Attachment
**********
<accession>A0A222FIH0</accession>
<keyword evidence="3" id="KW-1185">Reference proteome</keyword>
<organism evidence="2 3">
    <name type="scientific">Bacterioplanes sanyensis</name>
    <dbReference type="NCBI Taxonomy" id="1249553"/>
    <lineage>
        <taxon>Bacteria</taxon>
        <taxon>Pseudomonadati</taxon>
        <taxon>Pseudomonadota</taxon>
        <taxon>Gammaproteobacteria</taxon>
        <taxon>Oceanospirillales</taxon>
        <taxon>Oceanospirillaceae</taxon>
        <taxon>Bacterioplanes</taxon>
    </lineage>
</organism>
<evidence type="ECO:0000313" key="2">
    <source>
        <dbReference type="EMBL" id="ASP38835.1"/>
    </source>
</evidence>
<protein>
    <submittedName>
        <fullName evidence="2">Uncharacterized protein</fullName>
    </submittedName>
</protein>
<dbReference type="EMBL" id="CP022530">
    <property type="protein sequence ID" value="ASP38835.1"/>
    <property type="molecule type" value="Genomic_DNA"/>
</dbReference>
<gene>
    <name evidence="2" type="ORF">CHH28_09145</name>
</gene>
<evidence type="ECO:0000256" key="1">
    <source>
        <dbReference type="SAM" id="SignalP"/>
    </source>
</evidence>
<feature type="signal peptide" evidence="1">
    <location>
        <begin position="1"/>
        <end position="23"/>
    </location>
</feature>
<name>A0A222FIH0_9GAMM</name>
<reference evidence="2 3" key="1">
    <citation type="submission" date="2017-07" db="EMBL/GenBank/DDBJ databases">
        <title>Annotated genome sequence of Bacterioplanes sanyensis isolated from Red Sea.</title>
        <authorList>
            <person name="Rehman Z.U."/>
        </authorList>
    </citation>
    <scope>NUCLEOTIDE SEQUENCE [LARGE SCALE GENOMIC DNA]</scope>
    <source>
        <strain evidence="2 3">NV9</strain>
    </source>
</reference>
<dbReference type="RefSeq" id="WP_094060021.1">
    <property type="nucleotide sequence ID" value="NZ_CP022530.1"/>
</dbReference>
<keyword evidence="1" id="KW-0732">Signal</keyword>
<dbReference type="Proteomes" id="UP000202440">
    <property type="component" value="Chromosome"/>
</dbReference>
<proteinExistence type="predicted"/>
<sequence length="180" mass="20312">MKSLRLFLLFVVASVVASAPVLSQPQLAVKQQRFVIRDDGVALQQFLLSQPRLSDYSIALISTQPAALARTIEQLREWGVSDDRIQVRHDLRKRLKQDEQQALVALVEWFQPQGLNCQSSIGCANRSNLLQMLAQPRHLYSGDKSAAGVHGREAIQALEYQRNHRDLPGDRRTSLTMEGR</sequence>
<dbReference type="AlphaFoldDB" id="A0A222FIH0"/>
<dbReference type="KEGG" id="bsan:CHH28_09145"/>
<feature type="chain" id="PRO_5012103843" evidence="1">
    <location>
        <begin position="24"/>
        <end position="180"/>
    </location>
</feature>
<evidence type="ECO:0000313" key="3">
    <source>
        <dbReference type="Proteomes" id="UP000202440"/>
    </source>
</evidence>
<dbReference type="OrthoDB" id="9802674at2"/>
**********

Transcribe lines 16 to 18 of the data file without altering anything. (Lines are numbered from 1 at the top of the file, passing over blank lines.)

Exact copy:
<evidence type="ECO:0000313" key="2">
    <source>
        <dbReference type="EMBL" id="ASP38835.1"/>